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Messages - fertsru
« on: February 24, 2009, 11:52:57 AM »
What did you do during summers and school breaks? Probably worked/worked as an intern/volunteered? Try calling up your old employers for informational, get-together-over-lunch interviews. If they liked you back then, they might think of a friend in a different firm that is looking for a temp for now. A lot of good jobs come out from an accidental temp/fill-in opportunities. They might not call you back right away but at least you are networking, getting to know people. That's my advice, don't disregard a small gig, it usually leads to something bigger and better if you do a good job on it.
« on: February 08, 2009, 04:56:03 PM »
don't have anything awesome lined up...part of the reason why I ended up in LS, as I strongly resisted going but parents kinda insisted. At least I minimized the debt.
Am thinking, actually, of going back to UG and getting the "real" degree that I should have in the first place. Humanities is such bull, being in the program felt like a jobs bank.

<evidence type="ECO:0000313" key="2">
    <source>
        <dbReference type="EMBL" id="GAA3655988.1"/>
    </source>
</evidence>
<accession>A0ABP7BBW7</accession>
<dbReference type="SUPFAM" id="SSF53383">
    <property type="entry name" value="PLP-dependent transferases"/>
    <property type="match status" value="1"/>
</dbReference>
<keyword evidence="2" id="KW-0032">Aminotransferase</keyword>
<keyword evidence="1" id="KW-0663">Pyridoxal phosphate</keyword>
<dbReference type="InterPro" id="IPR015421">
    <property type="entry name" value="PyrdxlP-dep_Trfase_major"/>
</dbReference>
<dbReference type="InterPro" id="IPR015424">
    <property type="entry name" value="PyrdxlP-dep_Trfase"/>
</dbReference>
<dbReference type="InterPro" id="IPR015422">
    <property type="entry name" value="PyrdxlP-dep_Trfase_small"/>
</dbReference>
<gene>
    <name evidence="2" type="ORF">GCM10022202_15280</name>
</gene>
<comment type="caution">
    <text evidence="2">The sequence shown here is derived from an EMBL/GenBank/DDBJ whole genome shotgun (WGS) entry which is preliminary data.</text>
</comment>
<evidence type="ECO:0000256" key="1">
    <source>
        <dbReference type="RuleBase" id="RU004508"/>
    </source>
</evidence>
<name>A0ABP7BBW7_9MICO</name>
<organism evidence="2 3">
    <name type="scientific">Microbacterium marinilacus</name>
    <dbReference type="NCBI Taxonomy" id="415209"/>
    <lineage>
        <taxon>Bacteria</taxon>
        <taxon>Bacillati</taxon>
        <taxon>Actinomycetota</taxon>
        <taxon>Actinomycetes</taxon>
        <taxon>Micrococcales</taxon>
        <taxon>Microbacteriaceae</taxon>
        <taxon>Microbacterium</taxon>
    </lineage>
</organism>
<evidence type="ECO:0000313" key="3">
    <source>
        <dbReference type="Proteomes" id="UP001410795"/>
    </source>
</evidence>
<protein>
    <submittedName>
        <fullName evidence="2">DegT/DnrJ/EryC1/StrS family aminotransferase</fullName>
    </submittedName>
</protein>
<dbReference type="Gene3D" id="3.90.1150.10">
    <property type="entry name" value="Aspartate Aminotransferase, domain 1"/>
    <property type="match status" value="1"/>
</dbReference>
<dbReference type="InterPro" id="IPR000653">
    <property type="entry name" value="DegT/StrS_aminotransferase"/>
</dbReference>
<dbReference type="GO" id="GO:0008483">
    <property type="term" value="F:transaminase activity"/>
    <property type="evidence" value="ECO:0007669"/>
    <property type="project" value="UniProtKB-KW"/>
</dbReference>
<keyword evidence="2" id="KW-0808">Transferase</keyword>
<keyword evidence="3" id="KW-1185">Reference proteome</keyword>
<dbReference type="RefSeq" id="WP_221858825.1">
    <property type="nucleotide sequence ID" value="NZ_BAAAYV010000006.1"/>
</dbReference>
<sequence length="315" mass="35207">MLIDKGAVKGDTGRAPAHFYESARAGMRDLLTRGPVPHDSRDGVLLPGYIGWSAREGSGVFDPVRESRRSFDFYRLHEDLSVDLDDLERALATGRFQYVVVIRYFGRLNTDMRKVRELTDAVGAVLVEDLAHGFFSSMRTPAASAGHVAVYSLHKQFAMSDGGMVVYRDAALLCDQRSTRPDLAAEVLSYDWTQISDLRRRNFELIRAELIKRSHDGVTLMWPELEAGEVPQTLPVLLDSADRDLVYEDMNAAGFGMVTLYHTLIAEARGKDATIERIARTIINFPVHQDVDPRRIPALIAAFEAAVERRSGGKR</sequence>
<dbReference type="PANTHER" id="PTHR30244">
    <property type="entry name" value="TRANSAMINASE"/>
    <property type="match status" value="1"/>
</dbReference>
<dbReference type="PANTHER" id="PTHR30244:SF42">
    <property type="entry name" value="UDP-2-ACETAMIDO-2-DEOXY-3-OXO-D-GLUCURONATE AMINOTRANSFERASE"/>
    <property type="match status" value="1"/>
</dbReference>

Try to analyze why your parents thought law school would be a good choice for you. As a parent myself, I know the desire to do the best for your child is sometimes blind to the extent that you don't see the real good.
But on the other hand, your parents know you really well, maybe even better than you know yourself at times, especially if you are distressed by law school peer pressure, exams and such. If they honestly thought law school was your calling, talk to them, you might just need some reassurance in your abilities, parental love and kindness.
« on: February 08, 2009, 04:46:09 PM »
Find their application on the website, fill it out as a law student and attached a personal check for the amount specified in the application (I can't talk like a lay person anymore )